• Often very specific verbs are learned before abstract spatial words.
  • English children learn to pay the most attention to shape; Maya kids pay the most attention to material.

As for universal concepts, it’s worth looking in detail at an example provided by Levinson. The language is Tzeltal.

Pach-an-a bojch ta y-anil te karton-e.
bowl-put-cause.imp gourd at its-down cardboard-that

The intended translation is “Put the bowl behind the box.” But just about every detail in Tzeltal is different.

  • The shape and spatial information is largely encoded in the verb, not in nouns. Pach– means “place a bowl-shaped vessel upright on a surface.”
  • Corollary: the two NPs refer mostly to material. Bojch is really a word for a gourd; karton can refer to anything made of cardboard.
  • “Behind” is a relative term, which doesn’t exist in Tzeltal. Instead, an absolute frame of reference is used. “Downward” can refer to absolute height, but here it refers to horizontal location, because of a geographical particularity: Tzeltal territory is on a slope, so “downhill” also means “northward”.

Do children really master this system? Of course; they have a pretty good grasp of the slope system by age three. They also master a wide range of very specific verb forms rather than relying heavily, as English-speaking toddlers do, on “up/down”.

Another neat example: English toddlers quickly learn to distinguish “put ON” from “put IN”. Korean children divide up this semantic space quite differently, using at least seven verbs.

  • kkita means “fasten tightly”– this includes putting the top on a pen, placing Lego bricks together, putting a piece in a puzzle, placing a cassette in its box, or buttoning a button.
  • nehta means “place loosely”– e.g. put a book in a bag, or a toy in a box.
  • pwuchita is used for juxtaposing surfaces– e.g. placing a magnet on the fridge.
  • nohta is used for placing things on a horizontal surface.
  • for clothes, you have ssuta for hats, ipta for the body, sinta for the feet.

All this is fascinating because philosophers and linguists are apt to take English categories and assume they are universal concepts: UP, DOWN, IN, ON. Nope, they’re just projecting English words onto Mentalese. There is no stage where children use “universal” concepts before using language-specific ones. (Indeed, there’s evidence that children understand the language-specific concepts well before they can say the words.)

Does all this “affect how you think”? Of course. Levinson tells an amusing anecdote: he almost got his truck stuck in quicksand when his Australian Aborigine companion told him to “swerve north quick”. Levinson just couldn’t calculate where north was fast enough.

There’s also interesting tidbits like, did you know that there is a gradient between comitative and instrumental? It goes like this:

1 – give a show with a clown
2 – build a machine with an assistant
3 – captured the hill with his squad
4 – performed an act with an elephant
5 – the blind man crossed the street with his dog
6 – the officer caught the smuggler with a police dog
7 – won the appeal with a highly paid lawyer
8 – found the solution with a computer
9 – hunted deer with a rifle
10 – broke the window with a stone

In English, as you can see, we use “with” for all of these. In a multitude of languages, these meanings are divided up linearly. E.g.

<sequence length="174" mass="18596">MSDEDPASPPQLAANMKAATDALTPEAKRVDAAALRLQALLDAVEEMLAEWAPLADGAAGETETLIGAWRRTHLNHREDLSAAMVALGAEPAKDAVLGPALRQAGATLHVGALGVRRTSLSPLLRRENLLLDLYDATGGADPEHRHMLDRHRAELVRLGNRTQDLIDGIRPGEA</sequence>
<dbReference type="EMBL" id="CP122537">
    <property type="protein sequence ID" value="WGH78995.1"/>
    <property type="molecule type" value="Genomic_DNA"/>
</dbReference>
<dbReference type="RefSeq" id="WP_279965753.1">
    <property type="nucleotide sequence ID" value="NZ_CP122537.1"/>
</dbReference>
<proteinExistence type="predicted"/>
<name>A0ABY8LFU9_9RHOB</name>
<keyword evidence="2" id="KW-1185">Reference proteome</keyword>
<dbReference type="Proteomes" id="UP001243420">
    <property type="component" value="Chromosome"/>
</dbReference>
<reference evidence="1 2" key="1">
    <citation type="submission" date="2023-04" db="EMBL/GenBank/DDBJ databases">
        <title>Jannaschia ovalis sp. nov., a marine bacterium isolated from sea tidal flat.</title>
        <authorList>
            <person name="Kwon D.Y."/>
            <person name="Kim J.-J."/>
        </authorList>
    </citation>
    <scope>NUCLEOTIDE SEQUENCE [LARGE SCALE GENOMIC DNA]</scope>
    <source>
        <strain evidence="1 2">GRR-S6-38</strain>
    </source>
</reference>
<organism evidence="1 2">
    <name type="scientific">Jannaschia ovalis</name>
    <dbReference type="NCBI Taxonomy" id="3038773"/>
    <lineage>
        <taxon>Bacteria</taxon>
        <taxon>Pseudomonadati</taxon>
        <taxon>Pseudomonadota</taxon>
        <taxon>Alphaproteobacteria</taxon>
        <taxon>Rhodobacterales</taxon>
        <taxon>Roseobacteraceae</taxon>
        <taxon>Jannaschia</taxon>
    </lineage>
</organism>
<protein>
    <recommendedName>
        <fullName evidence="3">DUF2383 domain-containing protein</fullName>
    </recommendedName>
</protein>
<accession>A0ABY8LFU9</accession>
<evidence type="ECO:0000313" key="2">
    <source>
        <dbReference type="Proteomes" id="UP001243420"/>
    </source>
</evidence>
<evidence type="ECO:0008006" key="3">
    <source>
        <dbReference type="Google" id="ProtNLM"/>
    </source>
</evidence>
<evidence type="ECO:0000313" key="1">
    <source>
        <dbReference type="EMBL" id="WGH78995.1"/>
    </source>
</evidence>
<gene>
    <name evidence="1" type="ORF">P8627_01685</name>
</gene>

• Iraqi Arabic: 1-8 vs 9-10
  • Swahili: 1-6 vs 7-10
  • Slovak: 1-9 vs 10
  • Tamil: 1-2 vs 3-10

That’s pretty neat!

Anyway: there’s still a lot of argument on how exactly children learn, whether they start with particular cognitive abilities, whether they have particular linguistic abilities. Many authors point out that innatism doesn’t really help reduce the problem. E.g. to see if dog matches Inbuilt concept #293291, you pretty much have to have a sense of what a dog is. If you have that, what good is the inbuilt concept?

You could try to save innatism by multiplying the number of inbuilt concepts. E.g. you include the 10 steps of the comitative/instrumental gradient, and both Korean and English positioning concepts, and both English and Tzeltal directional systems. But this is only complicating the child’s problem. Rather than finding quick matches between the words they hear and a small number of universal concepts, they have to consider hundreds or thousands of alternative conceptual systems.

It’s also worth pointing out that parents are far more helpful than Quine’s native informant. People don’t just say words at random. As Michael Tomasello emphasizes, language is often presented as a commentary on a situation the child already understands, such as moving toys around with her mother. There’s a lot of repetition; the parents’ language is emphatic and simplified; the parents are not trying to confuse the child with talk of bags of rabbit parts.

BTW, this is in theory the last book I’m consulting for my syntax book.  So, I’ll soon have a first draft, at least.

 

I just finished The Magician’s Book: A Skeptic’s Adventures in Narnia, by Laura Miller. It’s absolutely delightful, and I recommend it to those in the Venn intersection of People who used to love C.S. Lewis and People who no longer love C.S. Lewis.

bad-susan

Previously: WTF happened to Susan

There’s a weird phenomenon where people discover  C.S. Lewis and J.R.R. Tolkien as children, absolutely love them, discover that both were Christians— and discard  just Lewis.

Miller is writing for these people, and does a great job explaining what she loved about Lewis, why she felt betrayed by his ‘evangelism’, what else is wrong with Lewis, and why after all she finds a lot to value in his books.